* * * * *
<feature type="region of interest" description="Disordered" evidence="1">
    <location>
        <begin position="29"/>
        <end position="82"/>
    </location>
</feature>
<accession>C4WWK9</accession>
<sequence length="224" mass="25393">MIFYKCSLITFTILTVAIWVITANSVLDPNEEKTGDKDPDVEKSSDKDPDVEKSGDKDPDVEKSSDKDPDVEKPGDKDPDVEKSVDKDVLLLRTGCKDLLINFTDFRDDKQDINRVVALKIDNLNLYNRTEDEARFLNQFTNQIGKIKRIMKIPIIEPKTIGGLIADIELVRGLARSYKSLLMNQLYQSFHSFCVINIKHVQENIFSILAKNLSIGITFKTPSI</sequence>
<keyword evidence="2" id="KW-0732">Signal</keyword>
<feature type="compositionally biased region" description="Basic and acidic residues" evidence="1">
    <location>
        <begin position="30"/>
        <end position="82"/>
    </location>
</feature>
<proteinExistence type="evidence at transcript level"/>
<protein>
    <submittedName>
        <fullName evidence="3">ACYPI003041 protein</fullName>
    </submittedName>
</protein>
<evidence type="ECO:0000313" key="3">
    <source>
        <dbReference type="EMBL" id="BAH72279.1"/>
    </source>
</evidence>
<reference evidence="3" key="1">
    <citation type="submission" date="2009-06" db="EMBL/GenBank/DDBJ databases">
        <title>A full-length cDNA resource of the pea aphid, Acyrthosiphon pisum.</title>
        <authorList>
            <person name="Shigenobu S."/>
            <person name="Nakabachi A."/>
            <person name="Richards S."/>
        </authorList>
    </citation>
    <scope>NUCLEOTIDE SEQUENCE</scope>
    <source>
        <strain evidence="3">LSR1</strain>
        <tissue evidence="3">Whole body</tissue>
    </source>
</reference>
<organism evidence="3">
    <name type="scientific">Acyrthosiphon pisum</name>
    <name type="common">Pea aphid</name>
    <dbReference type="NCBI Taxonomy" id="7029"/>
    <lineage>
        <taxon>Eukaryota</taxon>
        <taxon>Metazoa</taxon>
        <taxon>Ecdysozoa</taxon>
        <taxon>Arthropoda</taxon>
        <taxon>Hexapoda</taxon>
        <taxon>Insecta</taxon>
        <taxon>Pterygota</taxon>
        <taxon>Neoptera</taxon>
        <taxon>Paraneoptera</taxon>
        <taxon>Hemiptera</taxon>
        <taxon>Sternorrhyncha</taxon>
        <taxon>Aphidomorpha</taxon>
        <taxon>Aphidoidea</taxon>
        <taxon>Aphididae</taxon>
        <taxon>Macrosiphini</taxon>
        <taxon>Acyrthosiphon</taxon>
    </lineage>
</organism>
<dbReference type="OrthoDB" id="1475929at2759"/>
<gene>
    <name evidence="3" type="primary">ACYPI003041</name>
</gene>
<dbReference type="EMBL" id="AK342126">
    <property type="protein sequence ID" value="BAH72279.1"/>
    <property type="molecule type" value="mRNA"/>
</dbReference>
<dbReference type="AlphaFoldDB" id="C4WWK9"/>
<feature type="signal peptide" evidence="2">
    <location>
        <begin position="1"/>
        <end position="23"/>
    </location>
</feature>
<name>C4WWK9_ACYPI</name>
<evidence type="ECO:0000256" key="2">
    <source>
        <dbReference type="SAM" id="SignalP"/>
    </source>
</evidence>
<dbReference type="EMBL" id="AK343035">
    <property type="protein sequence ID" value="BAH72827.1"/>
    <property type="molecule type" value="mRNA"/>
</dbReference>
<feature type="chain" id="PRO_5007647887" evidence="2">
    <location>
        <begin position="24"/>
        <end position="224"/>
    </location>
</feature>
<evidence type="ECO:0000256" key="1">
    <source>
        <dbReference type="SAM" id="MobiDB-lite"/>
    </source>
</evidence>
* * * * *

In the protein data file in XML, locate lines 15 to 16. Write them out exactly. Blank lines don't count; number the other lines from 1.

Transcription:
</feature>
<proteinExistence type="evidence at transcript level"/>